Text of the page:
Your body is made of complex, interconnected parts.
It’s easy to think of your oral health as cut-and-dry and lacking the complex relationships other parts of your body have. While this mindset can simplify the way you care for your oral health, it can also make it seem like poor oral health only affects your mouth, leaving you feeling like you’re out of options if your oral hygiene routine isn’t solving all of your oral health issues. In reality, your mouth is just as complex as other parts of your body. It has a myriad of relationships with other body systems, which makes it even more important for you to care for your oral health. If you’re hoping to learn more about the role your oral health plays in your overall health or new ways you can care for your teeth, here are a few facts about the mouth-body connection.
1. Poor oral health is common in America.
Unfortunately, cavities and gum disease are relatively common in America; only 30% of adults report that they floss daily, while 32% report never flossing at all. As a result, almost half of all adults aged 30 and over have gum disease, and 1 in 4 adults have untreated cavities.
2. Oral health issues increase inflammation in your body.
When your body detects an infection, its natural response is to increase inflammation throughout your body. This signals to your brain that something is wrong and, in turn, helps your body fight off the invading bacteria better. As a result, oral health issues, like gum disease or deep decay, can trigger inflammation throughout your body. If your gum disease goes untreated for an extended period of time, the resulting inflammation lingers longer than it should, potentially leading to adverse effects throughout the rest of your body.
3. Gum disease is linked to many long-term diseases.
Over time, lingering inflammation can cause or contribute to many health issues. Gum disease has been linked to an increased risk of stroke or heart disease because the inflammation it causes boosts plaque production and, along with it, the likelihood that a blood clot will form. Oral bacteria have even been found in the blood clots of patients who suffered a stroke. When the bacteria from periodontitis gets into your bloodstream, it can also cause infections in other parts of your body. Healthy immune systems are usually able to fight off the bacteria before they cause an infection, but if you’re immunocompromised, there’s an increased risk of getting infections like endocarditis, which is a serious infection in the inner lining of your heart. Gum disease also makes it four to seven times more likely that pregnant women will give birth to premature or low-birthweight babies, which, in turn, increases the likelihood the babies will suffer from short- and long-term health complications.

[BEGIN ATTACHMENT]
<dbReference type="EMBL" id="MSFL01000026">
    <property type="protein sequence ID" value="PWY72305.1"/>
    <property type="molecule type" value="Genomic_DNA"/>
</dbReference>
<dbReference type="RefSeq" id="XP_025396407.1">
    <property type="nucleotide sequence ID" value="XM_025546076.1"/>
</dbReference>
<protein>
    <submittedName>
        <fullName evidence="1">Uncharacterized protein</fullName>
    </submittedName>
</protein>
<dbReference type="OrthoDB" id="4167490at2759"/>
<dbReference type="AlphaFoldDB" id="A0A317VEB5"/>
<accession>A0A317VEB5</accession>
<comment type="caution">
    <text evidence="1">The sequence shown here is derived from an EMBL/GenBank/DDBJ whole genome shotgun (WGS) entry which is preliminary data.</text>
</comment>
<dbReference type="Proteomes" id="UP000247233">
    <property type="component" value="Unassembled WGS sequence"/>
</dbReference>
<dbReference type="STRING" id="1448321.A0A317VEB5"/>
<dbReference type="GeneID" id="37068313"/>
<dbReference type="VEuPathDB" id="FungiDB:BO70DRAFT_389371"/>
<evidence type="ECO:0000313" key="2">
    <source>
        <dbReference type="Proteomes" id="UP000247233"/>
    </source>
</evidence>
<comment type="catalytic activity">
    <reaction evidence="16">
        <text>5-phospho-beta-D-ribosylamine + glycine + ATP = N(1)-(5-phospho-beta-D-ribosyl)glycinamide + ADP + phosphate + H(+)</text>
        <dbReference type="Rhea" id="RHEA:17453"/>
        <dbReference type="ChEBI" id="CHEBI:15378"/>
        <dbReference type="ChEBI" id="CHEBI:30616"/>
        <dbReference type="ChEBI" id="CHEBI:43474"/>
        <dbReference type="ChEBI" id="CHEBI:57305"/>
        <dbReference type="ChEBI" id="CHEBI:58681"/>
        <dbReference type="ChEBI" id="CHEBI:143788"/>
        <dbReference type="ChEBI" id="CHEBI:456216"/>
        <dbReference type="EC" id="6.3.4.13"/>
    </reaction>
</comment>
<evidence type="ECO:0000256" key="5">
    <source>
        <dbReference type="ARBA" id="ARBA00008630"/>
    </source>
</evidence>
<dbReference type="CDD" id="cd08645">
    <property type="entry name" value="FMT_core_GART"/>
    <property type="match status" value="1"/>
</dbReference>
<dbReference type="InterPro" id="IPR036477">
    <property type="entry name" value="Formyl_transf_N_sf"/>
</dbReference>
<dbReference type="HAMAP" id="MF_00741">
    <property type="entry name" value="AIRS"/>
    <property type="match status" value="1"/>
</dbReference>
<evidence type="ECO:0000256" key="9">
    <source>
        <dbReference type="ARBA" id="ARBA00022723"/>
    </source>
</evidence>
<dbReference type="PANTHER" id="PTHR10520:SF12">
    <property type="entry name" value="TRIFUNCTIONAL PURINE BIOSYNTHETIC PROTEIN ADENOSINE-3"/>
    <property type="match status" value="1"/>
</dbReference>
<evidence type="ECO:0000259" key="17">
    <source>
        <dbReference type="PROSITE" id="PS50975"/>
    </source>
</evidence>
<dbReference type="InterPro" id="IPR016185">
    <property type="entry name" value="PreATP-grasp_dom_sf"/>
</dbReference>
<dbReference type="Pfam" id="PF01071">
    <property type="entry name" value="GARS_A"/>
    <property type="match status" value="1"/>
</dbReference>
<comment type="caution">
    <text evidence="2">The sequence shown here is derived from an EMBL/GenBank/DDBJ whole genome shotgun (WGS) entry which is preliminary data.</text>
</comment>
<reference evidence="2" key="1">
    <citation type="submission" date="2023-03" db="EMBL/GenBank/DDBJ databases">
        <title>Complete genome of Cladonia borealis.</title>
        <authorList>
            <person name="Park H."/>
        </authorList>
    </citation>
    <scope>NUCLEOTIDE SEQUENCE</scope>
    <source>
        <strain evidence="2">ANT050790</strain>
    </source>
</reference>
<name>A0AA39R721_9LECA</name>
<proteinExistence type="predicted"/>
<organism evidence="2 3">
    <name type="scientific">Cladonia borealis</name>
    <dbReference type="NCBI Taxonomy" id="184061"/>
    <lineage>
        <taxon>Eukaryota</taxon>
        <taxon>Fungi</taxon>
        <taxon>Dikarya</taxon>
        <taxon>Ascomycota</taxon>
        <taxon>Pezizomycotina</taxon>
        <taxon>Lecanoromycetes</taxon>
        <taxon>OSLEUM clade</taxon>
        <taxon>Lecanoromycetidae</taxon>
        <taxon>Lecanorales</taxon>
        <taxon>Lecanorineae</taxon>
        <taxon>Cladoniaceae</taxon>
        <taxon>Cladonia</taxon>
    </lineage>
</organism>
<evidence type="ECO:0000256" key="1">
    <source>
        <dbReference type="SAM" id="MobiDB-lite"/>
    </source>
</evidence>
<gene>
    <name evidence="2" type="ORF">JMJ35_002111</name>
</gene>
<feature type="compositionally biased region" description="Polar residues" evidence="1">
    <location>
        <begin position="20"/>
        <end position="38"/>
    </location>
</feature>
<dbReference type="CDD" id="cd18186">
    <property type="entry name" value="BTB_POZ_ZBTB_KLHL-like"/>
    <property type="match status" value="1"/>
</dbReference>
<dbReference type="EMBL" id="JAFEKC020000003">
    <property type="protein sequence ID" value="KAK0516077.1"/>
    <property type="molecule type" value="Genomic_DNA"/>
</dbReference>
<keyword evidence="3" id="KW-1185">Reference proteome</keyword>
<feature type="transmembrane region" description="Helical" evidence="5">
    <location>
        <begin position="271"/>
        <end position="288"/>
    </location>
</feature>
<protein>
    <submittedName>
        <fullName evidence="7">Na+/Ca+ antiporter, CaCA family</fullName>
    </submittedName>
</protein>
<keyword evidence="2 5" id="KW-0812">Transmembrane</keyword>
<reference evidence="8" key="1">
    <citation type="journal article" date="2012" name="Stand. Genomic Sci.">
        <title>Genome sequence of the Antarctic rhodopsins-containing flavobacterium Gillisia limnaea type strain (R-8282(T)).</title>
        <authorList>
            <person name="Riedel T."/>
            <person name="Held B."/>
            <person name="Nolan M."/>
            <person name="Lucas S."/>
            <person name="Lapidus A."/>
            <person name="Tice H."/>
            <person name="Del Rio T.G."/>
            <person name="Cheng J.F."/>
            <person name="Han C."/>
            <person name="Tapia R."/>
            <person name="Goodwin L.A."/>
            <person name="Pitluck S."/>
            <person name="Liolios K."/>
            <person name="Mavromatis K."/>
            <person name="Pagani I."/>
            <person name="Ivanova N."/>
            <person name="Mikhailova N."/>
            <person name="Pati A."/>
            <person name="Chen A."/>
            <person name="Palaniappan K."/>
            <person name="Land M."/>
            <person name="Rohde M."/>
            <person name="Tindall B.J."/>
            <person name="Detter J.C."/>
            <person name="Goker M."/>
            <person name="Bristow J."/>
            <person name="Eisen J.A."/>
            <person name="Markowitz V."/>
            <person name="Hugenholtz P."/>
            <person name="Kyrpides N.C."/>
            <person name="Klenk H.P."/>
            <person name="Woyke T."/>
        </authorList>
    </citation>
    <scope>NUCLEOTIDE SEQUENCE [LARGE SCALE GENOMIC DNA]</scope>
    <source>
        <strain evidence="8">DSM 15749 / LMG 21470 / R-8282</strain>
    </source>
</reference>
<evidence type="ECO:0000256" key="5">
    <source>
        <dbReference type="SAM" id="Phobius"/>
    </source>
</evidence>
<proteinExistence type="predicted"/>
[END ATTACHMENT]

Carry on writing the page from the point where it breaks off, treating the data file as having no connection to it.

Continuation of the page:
4. Diabetes and gum disease have a complex relationship.
The complex relationship between diabetes and gum disease can result in the two conditions feeding off of each other in both negative or positive ways. If you have diabetes, you’re vulnerable to infections and, therefore, are more likely to contract gum disease, which, in turn, can actually raise your blood sugar and make it harder to control your diabetes. Since this relationship goes both ways, it can also work in your favor; treating your gum disease can improve your diabetes by helping you maintain better control over your blood sugar.
5. A sick body can lead to a sick mouth.
Just as the health of your mouth can affect the health of your body, your overall health can affect your mouth. Illnesses like diabetes and autoimmune disorders can make you more vulnerable to gum disease, while other illnesses and medications can cause dry mouth. This might not sound like a big deal, but saliva is a cavity-fighting powerhouse, clearing your mouth of debris and fighting bacteria; chronic dry mouth leaves your teeth vulnerable to decay.
6. Your mouth can help dentists diagnose overall health issues.